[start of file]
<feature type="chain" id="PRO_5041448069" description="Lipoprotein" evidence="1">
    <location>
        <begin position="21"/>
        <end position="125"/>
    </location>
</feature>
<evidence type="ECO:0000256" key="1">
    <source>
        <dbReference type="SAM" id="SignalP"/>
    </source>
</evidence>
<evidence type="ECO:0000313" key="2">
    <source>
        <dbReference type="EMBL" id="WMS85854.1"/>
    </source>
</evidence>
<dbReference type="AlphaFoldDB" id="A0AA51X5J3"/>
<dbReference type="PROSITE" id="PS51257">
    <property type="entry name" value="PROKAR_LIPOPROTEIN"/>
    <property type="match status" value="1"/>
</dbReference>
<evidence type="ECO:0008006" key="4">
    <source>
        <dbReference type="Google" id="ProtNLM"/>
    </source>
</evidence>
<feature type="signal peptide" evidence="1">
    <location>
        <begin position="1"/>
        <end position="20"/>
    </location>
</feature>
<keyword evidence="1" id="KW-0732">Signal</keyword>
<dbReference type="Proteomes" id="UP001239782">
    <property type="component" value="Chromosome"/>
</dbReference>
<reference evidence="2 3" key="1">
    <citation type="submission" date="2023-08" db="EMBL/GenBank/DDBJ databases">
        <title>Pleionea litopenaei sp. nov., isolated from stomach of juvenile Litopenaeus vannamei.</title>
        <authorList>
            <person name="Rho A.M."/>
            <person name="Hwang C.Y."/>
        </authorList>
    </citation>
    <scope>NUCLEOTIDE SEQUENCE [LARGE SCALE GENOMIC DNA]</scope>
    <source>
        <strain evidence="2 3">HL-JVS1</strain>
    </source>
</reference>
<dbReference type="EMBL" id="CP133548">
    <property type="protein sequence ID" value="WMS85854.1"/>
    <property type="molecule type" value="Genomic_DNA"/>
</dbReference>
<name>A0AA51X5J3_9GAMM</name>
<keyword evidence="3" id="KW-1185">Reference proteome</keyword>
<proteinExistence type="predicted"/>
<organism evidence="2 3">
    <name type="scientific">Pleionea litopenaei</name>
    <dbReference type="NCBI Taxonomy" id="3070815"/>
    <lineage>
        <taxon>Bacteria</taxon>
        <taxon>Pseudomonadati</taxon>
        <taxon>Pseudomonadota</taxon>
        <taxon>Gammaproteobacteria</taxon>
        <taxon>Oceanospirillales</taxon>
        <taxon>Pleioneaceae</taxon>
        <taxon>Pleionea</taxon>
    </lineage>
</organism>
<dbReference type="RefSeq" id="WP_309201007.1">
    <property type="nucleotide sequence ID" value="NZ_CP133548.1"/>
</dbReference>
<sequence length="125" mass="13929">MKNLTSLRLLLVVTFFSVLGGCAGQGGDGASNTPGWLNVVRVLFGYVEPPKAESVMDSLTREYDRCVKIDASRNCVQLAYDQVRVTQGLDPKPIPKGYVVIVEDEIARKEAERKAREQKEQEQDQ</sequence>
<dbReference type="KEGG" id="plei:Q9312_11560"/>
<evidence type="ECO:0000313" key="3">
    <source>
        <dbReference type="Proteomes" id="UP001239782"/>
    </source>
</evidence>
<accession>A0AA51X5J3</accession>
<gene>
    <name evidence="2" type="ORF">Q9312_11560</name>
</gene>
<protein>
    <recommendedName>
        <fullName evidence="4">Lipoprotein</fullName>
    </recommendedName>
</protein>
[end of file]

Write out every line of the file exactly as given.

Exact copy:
<feature type="chain" id="PRO_5041448069" description="Lipoprotein" evidence="1">
    <location>
        <begin position="21"/>
        <end position="125"/>
    </location>
</feature>
<evidence type="ECO:0000256" key="1">
    <source>
        <dbReference type="SAM" id="SignalP"/>
    </source>
</evidence>
<evidence type="ECO:0000313" key="2">
    <source>
        <dbReference type="EMBL" id="WMS85854.1"/>
    </source>
</evidence>
<dbReference type="AlphaFoldDB" id="A0AA51X5J3"/>
<dbReference type="PROSITE" id="PS51257">
    <property type="entry name" value="PROKAR_LIPOPROTEIN"/>
    <property type="match status" value="1"/>
</dbReference>
<evidence type="ECO:0008006" key="4">
    <source>
        <dbReference type="Google" id="ProtNLM"/>
    </source>
</evidence>
<feature type="signal peptide" evidence="1">
    <location>
        <begin position="1"/>
        <end position="20"/>
    </location>
</feature>
<keyword evidence="1" id="KW-0732">Signal</keyword>
<dbReference type="Proteomes" id="UP001239782">
    <property type="component" value="Chromosome"/>
</dbReference>
<reference evidence="2 3" key="1">
    <citation type="submission" date="2023-08" db="EMBL/GenBank/DDBJ databases">
        <title>Pleionea litopenaei sp. nov., isolated from stomach of juvenile Litopenaeus vannamei.</title>
        <authorList>
            <person name="Rho A.M."/>
            <person name="Hwang C.Y."/>
        </authorList>
    </citation>
    <scope>NUCLEOTIDE SEQUENCE [LARGE SCALE GENOMIC DNA]</scope>
    <source>
        <strain evidence="2 3">HL-JVS1</strain>
    </source>
</reference>
<dbReference type="EMBL" id="CP133548">
    <property type="protein sequence ID" value="WMS85854.1"/>
    <property type="molecule type" value="Genomic_DNA"/>
</dbReference>
<name>A0AA51X5J3_9GAMM</name>
<keyword evidence="3" id="KW-1185">Reference proteome</keyword>
<proteinExistence type="predicted"/>
<organism evidence="2 3">
    <name type="scientific">Pleionea litopenaei</name>
    <dbReference type="NCBI Taxonomy" id="3070815"/>
    <lineage>
        <taxon>Bacteria</taxon>
        <taxon>Pseudomonadati</taxon>
        <taxon>Pseudomonadota</taxon>
        <taxon>Gammaproteobacteria</taxon>
        <taxon>Oceanospirillales</taxon>
        <taxon>Pleioneaceae</taxon>
        <taxon>Pleionea</taxon>
    </lineage>
</organism>
<dbReference type="RefSeq" id="WP_309201007.1">
    <property type="nucleotide sequence ID" value="NZ_CP133548.1"/>
</dbReference>
<sequence length="125" mass="13929">MKNLTSLRLLLVVTFFSVLGGCAGQGGDGASNTPGWLNVVRVLFGYVEPPKAESVMDSLTREYDRCVKIDASRNCVQLAYDQVRVTQGLDPKPIPKGYVVIVEDEIARKEAERKAREQKEQEQDQ</sequence>
<dbReference type="KEGG" id="plei:Q9312_11560"/>
<evidence type="ECO:0000313" key="3">
    <source>
        <dbReference type="Proteomes" id="UP001239782"/>
    </source>
</evidence>
<accession>A0AA51X5J3</accession>
<gene>
    <name evidence="2" type="ORF">Q9312_11560</name>
</gene>
<protein>
    <recommendedName>
        <fullName evidence="4">Lipoprotein</fullName>
    </recommendedName>
</protein>